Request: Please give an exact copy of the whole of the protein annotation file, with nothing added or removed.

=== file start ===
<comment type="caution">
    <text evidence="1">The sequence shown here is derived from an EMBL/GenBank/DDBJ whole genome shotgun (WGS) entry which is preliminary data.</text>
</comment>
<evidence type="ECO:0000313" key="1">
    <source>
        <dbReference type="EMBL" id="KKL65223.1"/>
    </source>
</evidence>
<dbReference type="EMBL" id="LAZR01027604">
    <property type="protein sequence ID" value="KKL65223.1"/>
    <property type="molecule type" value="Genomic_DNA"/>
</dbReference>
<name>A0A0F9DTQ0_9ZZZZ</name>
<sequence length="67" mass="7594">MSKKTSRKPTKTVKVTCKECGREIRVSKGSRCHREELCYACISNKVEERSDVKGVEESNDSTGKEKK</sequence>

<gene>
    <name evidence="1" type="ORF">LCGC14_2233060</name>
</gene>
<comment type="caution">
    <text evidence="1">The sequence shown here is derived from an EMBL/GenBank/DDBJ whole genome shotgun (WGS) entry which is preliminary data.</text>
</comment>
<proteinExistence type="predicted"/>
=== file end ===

<comment type="caution">
    <text evidence="1">The sequence shown here is derived from an EMBL/GenBank/DDBJ whole genome shotgun (WGS) entry which is preliminary data.</text>
</comment>
<evidence type="ECO:0000313" key="1">
    <source>
        <dbReference type="EMBL" id="KKL65223.1"/>
    </source>
</evidence>
<dbReference type="EMBL" id="LAZR01027604">
    <property type="protein sequence ID" value="KKL65223.1"/>
    <property type="molecule type" value="Genomic_DNA"/>
</dbReference>
<name>A0A0F9DTQ0_9ZZZZ</name>
<sequence length="67" mass="7594">MSKKTSRKPTKTVKVTCKECGREIRVSKGSRCHREELCYACISNKVEERSDVKGVEESNDSTGKEKK</sequence>

<gene>
    <name evidence="1" type="ORF">LCGC14_2233060</name>
</gene>
<comment type="caution">
    <text evidence="1">The sequence shown here is derived from an EMBL/GenBank/DDBJ whole genome shotgun (WGS) entry which is preliminary data.</text>
</comment>
<proteinExistence type="predicted"/>